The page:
Shaheen Bagh in Delhi, the epicentre of the anti-CAA protests, has now come in the spotlight of the Supreme Court. The protest has been a peaceful sit-in, predominantly of women, demonstrating their dissent against the discordant policies of the BJP-ruled central government.
The top court had deferred the hearing against the peaceful protest considering Delhi elections saying, the court “will be in a better position by then”. The court said that it did not want to influence the election results in any manner.
The plea against the sit-in sought an answer from the court asking if people had unrestricted right to protest under Article 19 of the Constitution while violating other persons’ right to have a thoroughfare. “There is no quarrel with the proposition that everyone has a right to protest but the same is subject to reasonable restrictions, which can be imposed looking at the larger public interest,” the petition read.
While the petition stated that the protest is causing inconvenience to residents, children, patients, the protest gathering is known to have made way for school buses and ambulances.
The court had asked petitioners to show cause at the Monday hearing to state why the matter should not be remitted back to the Delhi High Court. At the Monday hearing, the court held that people are entitled to protest but should do so in an area designated for agitation and not cause inconvenience to others. One of the contentions raised against the petition was by the counsel of Bhim Army Chief Chandrashekhar Azad who said that it was a question of balancing rights. This contention was however, dismissed by the court saying, “Protests can’t be anywhere someone wants..you can’t do that even in a park…Protests can happen only in an identified area.”
An infant and a protest
In the same hearing, the court also took cognizance of a letter by a 12-yr-old National bravery award winner following the death of a 4-month-old infant allegedly due to exposure to cold as he was taken to the venue of the anti-CAA protests at Shaheen Bagh.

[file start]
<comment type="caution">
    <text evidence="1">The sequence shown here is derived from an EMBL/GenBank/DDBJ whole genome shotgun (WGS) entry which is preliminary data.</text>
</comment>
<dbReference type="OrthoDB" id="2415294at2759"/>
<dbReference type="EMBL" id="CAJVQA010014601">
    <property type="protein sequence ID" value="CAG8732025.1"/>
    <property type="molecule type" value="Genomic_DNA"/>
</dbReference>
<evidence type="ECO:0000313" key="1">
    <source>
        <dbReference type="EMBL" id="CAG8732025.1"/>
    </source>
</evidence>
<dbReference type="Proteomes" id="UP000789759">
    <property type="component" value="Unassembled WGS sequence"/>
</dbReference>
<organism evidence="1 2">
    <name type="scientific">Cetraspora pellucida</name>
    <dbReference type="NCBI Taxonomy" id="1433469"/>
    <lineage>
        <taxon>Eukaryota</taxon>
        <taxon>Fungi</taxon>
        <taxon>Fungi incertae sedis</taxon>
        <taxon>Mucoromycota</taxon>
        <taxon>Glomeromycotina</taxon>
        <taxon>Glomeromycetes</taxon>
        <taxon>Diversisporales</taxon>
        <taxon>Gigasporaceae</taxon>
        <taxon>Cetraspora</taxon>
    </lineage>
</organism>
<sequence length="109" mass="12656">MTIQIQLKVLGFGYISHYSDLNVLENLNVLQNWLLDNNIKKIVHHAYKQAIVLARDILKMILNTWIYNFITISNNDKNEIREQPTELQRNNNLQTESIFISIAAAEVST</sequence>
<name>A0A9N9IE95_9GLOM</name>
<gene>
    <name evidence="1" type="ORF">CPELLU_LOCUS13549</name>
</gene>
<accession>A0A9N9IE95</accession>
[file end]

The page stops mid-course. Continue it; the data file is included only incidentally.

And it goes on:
A counsel appearing on behalf of some mothers from Shaheen Bagh said as per UN convention ratified by India, children have a right to protest. To this, CJI SA Bobde asked “a four-month-old went for protest? How can mothers support this!”
The Chief Justice was surprised on how a mother can take a 4-month-old for a protest while it chose to not act when students at universities were being shot at and assaulted, also when minors were detained in police custody with reports of alleged sexual assaulted. While the apex court has chosen to be selective in its cognizance of the several issues that have cropped up from December 2019 until now, many are of the view that the top court had failed in upholding human rights considerably.
The court also issued notice to the Centre, Delhi Government and police and set the next hearing date for February 17, 2020.
Before the hearing in January, the protestors fasted and wrote post cards to CJI S.A. Bobde explaining their predicament.
Delhi High Court’s view
The matter was initially placed before the Delhi High Court, whereby the court had entertained a PIL seeking a direction to lift traffic restrictions in Kalindi Kunj-Shaheen Bagh and the Okhla underpass where the protests are ongoing. The PIL was disposed of by a bench comprising of Chief Justice D.N. Patel and Justice C. Hari Shankar saying the police had the “power, jurisdiction and authority to control the traffic, wherever protests or agitations are going on, in the larger public interest”. The court had further held, “We hereby direct the concerned respondent authorities (police) to look into the grievances ventilated by the petitioner in this writ petition… about the restrictions on usage of the road… and will react in accordance with the law, rules, regulations and the government policies applicable to the facts of the present case.” The Court had directed the police to keep in mind the larger public interest as well as maintenance of law and order.
The outcome of these petitions at the Supreme Court may come in favor of the petitioners leaving the longest running 24/7 protest in India curtailed, which will eventually put a nail in the coffin, in which lie our democratic principles. A legal perspective certainly says that a public road ought not to be obstructed for this long as, if seen from point of view of “public good”. As the hearing proceeds, one will see whether the court upholds “Salus populi suprema” (Welfare of people is supreme) in favor of the people who are protesting or in favor of the public who are inconvenienced by a protest that has become an epitome of our democratic rights.